Cannes Film Festival

The seven best films from the 51st Cannes Directors’ Fortnight

By Ed Frankl

Melina León’s Song Without a Name and Robert Eggers’ The Lighthouse were among our highlights of this year’s Quinzaine.

It Must Be Heaven – first look review

By Charles Bramesco

Palestinian filmmaker Elia Suleiman hits the road, but home follows close behind.

Bong Joon-ho’s Parasite wins the Palme d’Or at Cannes 2019

By Hannah Woodhead

The South Korean director’s social satire takes top honours among a mixed bag of winners at this year’s festival.

Sibyl – first look review

By Hannah Woodhead

Adèle Exarchopoulos and Virginie Efira star in this trite psychodrama from writer/director Justine Triet.

The Gangster, The Cop, The Devil – first look review

By Michael Leader

A welcome dose of crooked cops and violent crims spices up the dying days of the 2019 Cannes Film Festival.

The Bears’ Famous Invasion of Sicily – first look review

By Jake Cunningham

Dino Buzzati’s 1945 children’s novel is transformed into a wonderful animated allegory.

Chicuarotes – first look review

By Ella Kemp

Gael García Bernal directs this sorry parable about a pair of criminalised teenage clowns.

Matthias & Maxime – first look review

By Hannah Woodhead

Xavier Dolan returns to his Québécois roots in this soulful ballad about male friendship and unspoken desire.

Parasite – first look review

By Hannah Woodhead

Bong Joon-ho is back with a dark, spiky and hilarious social satire about the seductive nature of greed.

Once Upon a Time in Hollywood – first look review

By Hannah Woodhead

Quentin Tarantino knocks it out of the park with this personal love letter to LA, in all its dirty sexy glory.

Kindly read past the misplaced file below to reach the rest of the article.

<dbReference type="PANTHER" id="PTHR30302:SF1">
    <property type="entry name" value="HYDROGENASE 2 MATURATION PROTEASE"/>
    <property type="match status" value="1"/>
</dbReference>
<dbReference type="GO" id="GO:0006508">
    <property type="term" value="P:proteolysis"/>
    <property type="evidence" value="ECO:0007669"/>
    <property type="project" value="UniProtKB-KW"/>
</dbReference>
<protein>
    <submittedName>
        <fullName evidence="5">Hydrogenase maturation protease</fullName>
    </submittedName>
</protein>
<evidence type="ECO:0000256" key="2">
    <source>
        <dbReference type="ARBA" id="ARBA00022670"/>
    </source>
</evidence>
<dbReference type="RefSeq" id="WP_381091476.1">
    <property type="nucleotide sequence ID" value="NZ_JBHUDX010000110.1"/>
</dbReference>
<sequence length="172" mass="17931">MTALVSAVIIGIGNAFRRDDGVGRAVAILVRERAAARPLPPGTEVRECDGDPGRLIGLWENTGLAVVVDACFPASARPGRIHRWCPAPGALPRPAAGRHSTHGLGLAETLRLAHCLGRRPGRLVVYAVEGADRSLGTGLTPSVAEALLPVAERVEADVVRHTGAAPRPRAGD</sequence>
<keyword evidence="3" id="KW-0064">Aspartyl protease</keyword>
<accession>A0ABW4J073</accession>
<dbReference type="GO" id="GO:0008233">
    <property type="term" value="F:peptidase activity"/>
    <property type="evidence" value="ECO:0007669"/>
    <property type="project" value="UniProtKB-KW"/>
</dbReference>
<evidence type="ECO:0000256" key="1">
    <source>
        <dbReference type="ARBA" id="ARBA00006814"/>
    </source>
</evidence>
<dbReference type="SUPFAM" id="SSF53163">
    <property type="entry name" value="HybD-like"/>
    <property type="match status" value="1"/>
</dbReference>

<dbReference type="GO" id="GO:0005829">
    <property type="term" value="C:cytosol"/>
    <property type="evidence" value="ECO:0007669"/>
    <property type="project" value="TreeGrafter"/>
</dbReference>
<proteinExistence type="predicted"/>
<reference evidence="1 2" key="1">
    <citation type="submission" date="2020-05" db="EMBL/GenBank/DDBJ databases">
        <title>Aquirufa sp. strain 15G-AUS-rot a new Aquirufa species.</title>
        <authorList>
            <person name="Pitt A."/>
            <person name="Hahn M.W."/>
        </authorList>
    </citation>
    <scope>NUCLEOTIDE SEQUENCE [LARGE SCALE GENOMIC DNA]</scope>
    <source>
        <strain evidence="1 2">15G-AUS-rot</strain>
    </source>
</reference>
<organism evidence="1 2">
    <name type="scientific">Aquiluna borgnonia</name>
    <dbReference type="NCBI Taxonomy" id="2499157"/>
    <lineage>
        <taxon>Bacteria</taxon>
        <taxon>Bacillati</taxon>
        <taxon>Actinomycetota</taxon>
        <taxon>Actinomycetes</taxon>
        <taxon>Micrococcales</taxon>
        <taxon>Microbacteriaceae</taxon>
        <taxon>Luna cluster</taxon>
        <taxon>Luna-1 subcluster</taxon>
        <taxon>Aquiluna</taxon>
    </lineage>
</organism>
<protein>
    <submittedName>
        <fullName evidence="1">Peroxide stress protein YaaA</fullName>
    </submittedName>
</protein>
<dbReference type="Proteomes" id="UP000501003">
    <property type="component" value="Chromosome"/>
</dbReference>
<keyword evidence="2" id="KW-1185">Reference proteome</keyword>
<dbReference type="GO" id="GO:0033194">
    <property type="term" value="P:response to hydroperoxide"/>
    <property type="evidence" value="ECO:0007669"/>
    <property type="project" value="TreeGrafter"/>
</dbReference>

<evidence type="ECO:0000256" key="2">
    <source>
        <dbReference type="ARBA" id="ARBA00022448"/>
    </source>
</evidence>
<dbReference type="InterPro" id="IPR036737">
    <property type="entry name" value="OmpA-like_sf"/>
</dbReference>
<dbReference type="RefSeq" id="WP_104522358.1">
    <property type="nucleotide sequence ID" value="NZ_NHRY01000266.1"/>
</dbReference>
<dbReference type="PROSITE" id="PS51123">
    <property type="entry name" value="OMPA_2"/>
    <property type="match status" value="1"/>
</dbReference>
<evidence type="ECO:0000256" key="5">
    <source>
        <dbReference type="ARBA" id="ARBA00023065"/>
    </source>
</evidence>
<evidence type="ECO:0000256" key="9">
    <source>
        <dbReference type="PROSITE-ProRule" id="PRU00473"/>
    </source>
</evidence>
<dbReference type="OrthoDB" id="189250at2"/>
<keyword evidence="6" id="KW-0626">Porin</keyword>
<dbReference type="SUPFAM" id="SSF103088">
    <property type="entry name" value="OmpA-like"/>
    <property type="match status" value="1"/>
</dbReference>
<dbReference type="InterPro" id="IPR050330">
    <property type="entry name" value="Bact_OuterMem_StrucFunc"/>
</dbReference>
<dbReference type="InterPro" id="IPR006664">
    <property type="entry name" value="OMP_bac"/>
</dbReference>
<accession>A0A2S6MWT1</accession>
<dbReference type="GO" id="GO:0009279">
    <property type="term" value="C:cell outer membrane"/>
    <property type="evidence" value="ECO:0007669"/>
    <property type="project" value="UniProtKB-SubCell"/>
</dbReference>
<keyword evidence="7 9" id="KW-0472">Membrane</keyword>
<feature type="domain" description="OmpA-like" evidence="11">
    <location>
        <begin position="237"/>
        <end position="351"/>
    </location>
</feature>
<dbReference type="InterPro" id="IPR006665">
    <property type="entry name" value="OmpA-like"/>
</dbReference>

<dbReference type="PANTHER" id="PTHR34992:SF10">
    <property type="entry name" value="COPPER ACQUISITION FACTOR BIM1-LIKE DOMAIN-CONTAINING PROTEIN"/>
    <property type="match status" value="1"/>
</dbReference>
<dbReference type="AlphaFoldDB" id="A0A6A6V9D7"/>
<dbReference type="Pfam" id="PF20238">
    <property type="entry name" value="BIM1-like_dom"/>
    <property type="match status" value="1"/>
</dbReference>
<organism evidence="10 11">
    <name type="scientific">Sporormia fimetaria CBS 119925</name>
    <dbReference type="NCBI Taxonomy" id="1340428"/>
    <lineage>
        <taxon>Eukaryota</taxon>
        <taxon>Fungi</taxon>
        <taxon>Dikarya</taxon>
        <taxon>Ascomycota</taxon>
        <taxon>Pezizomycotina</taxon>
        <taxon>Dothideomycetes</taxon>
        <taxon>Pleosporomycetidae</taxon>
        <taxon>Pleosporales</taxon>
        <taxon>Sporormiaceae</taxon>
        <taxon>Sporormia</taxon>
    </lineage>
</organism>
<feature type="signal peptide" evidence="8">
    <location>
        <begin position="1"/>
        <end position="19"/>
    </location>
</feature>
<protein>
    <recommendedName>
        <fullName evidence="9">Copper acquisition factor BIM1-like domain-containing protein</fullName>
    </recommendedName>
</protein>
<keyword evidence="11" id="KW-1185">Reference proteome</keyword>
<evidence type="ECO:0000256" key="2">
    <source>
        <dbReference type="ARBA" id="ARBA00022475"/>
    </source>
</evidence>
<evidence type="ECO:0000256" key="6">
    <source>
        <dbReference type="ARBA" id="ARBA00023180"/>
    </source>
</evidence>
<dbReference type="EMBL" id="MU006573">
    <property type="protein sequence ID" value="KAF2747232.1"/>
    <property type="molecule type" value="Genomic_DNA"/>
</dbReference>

Jeanne – first look review

By Beth Webb

Bruno Dumont’s sequel to his musical portrait of a young Joan of Arc is endurance cinema at its most epic.

Frankie – first look review

By Charles Bramesco

Isabelle Huppert gives a gentle tour de force in Ira Sachs’ existential Portuguese getaway.

Tommaso – first look review

By Tom Bond

Ferrara digs deep into his personal life to deliver a moving character study starring Willem Dafoe.

Young Ahmed – first look review

By Charles Bramesco

The Dardenne brothers’ latest focuses on a young Islamic extremist with a deadly mission.

The Lighthouse – first look review

By Michael Leader

Robert Pattinson and Willem Dafoe are on top form in Robert Eggers’ stark maritime nightmare.

Portrait of a Lady on Fire – first look review

By Adam Woodward

A painter falls in love with her subject in Céline Sciamma’s masterfully composed period piece.

Diego Maradona – first look review

By Adam Woodward

The team behind Amy and Senna tackle the highs and lows of a controversial footballing icon.

What are you looking for?

Little White Lies Logo

About Little White Lies

Little White Lies was established in 2005 as a bi-monthly print magazine committed to championing great movies and the talented people who make them. Combining cutting-edge design, illustration and journalism, we’ve been described as being “at the vanguard of the independent publishing movement.” Our reviews feature a unique tripartite ranking system that captures the different aspects of the movie-going experience. We believe in Truth & Movies.

Editorial

Design